Thursday, November 10, 2005

The Power of the Spatial to Attribute Join-Part 2

This is part two on my series on the mapping and analysis of complex multi-dimensional datasets. Today we will look at historical sea surface temperatures (SST). I am by no means an expert on SST models our on the effect of warming sea surface temperatures on oceanic biological habitat. So take this example with a grain of salt...

IMPORTANCE: The number of consecutive records above the max baseline can adversely effect the benthic habitat of the oceanic environment. For example, El Nino can cause coral reef bleaching. This bleaching occurs because sea surface temperatures are continuously above the historical upper limit for the species.

GOAL: For every unique ID_ONEDG (unique spatial location), select the maximum number of CONSECUTIVE months that are above the long term average maximum yearly value.

EXAMPLE DATASET: HADL_SST
TABLE COMMENTS: Sea Surface Temperatures: OI version 2 SST Analysis from NCEP - Reynolds, Smith, and Stokes. One degree resolution. Monthly from 1871 to 1999. Extent: 40N Latitude to 40S Latitude No land. Modeled data.


SQL> desc hadl_sst
Name Null? Type
----------------------------------------- -------- ------------
ID_ONEDG NOT NULL NUMBER(6)
DATE_RECORDED NOT NULL DATE
SST_CENTIGRADE NOT NULL NUMBER(6,2)

Total number of records: 33676740


For speed purposes, for this example, we need to compute the max_baseline_value.

create table HADL_SST_AVG_YR_MAX_MNTH as (
select ID_ONEDG, avg(yearly_max) MAX_BASELINE_VALUE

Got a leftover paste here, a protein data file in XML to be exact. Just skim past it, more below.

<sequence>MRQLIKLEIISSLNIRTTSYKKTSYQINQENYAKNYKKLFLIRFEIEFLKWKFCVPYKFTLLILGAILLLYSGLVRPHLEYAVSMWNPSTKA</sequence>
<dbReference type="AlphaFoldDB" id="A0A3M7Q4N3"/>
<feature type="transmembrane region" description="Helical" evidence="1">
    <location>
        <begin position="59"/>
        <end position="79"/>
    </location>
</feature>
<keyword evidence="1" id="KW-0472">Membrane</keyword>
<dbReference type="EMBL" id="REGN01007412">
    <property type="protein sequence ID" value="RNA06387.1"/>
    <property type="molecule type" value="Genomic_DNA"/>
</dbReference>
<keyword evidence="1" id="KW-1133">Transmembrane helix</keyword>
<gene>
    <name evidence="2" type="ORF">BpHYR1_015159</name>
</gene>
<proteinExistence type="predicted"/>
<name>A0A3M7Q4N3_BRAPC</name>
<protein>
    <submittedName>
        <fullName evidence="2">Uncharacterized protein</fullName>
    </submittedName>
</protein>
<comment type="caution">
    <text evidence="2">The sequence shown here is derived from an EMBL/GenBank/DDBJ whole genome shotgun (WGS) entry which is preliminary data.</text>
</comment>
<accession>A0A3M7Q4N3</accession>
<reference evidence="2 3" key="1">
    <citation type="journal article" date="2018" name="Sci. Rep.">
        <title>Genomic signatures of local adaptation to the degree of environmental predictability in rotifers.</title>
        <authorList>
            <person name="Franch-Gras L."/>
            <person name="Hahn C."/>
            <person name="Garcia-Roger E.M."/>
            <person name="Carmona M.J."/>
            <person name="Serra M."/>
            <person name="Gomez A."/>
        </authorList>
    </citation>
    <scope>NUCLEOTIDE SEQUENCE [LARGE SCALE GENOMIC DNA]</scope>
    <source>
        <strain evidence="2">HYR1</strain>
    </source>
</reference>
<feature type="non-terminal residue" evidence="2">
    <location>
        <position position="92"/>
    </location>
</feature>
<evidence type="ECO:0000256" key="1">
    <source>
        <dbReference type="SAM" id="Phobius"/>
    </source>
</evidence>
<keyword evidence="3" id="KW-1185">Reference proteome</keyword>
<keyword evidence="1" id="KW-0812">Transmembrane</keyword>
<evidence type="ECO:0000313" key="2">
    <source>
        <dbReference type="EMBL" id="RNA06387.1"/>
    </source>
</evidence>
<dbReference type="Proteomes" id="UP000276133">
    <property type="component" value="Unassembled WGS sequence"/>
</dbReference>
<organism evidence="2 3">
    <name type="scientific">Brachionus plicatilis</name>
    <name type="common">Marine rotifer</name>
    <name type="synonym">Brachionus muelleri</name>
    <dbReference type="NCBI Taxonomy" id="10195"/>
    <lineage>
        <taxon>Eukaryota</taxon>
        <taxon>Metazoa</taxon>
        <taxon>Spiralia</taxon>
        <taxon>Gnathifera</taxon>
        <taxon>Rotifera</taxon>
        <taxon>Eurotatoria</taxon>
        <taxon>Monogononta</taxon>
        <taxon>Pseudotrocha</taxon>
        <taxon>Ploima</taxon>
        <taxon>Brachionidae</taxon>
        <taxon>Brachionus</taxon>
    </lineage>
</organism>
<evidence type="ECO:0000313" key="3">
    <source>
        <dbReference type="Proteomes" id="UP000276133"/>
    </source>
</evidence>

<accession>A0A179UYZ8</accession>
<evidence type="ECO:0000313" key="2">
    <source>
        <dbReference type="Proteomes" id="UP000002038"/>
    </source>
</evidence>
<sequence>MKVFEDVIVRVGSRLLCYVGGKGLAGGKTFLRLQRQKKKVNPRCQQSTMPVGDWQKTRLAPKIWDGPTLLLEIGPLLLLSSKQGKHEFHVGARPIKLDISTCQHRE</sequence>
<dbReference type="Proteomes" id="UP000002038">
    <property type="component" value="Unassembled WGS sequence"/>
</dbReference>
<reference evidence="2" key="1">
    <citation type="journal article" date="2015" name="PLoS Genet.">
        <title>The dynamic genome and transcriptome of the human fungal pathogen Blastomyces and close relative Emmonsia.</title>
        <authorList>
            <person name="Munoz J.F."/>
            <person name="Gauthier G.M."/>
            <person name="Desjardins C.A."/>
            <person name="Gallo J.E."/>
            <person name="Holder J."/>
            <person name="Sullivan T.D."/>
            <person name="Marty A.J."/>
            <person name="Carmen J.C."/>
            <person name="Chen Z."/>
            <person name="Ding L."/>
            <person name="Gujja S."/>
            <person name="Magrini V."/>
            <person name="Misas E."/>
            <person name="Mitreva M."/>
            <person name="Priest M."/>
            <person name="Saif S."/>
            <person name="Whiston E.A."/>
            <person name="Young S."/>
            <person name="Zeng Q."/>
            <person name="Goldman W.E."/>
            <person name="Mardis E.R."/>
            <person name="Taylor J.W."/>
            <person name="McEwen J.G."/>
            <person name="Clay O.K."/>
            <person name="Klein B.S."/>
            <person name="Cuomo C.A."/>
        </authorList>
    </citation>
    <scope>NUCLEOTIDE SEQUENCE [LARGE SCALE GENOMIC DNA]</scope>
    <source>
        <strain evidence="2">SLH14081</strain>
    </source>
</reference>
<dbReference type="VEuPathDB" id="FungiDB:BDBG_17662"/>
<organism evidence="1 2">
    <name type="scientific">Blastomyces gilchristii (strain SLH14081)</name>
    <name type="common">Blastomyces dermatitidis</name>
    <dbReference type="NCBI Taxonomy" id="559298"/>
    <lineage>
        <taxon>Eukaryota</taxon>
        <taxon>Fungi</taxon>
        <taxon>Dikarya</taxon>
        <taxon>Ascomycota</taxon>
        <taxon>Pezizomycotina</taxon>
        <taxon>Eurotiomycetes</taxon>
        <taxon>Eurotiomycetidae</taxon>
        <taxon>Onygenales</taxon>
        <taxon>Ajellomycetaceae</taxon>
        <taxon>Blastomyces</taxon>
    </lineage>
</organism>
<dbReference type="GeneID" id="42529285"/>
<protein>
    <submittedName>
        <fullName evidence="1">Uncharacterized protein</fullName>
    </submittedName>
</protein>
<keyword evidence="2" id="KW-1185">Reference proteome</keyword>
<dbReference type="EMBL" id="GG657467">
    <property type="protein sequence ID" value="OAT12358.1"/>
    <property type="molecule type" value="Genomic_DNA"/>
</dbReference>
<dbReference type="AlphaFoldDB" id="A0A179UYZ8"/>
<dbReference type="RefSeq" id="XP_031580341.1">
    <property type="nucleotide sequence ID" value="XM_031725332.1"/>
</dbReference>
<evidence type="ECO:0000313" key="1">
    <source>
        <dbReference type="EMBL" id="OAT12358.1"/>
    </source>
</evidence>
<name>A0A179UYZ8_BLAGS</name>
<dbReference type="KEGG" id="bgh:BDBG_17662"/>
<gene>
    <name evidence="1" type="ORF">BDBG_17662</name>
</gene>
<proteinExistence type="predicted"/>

from (select ID_ONEDG, max(SST_CENTIGRADE) yearly_max
from hadl_sst
group by ID_ONEDG, to_char(DATE_RECORDED, 'YYYY')
)
group by ID_ONEDG
);

SQL> desc HADL_SST_AVG_YR_MAX_MNTH
Name Null? Type
----------------------------------------- -------- ---------------------
ID_ONEDG NOT NULL NUMBER(6)
MAX_BASELINE_VALUE NUMBER

Total number of records: 21755


Spatial attribute table that contains spatial information about the center of the one degree cell (latitude and longitude). This is a table that is registered with ESRI's spatial database engine (SDE). This can be visualized with traditional GIS software.


SQL> desc one_degree
Name Null? Type
----------------------------------------- -------- --------------------
OBJECTID NOT NULL NUMBER(38)
LONG_1 NUMBER(6,1)
LAT_1 NUMBER(6,1)
ID_ONEDG NUMBER(6)
SHAPE NUMBER(38)

Total number of records: 64800


The objectives of my approach to this query are:
-Select all records that have a monthly temperature greater than the baseline over a predefined three year period centered on an elnino year (or la nina).
-Group the selected rows for each ID_ONEDG where the previous record is within a month AND has a temperature value greater than the baseline.

This is where we take advantage of the LAG/LEAD Analytical function provided by Oracle.


select A.ID_ONEDG ID_ONEDG,
a.date_recorded date_recorded,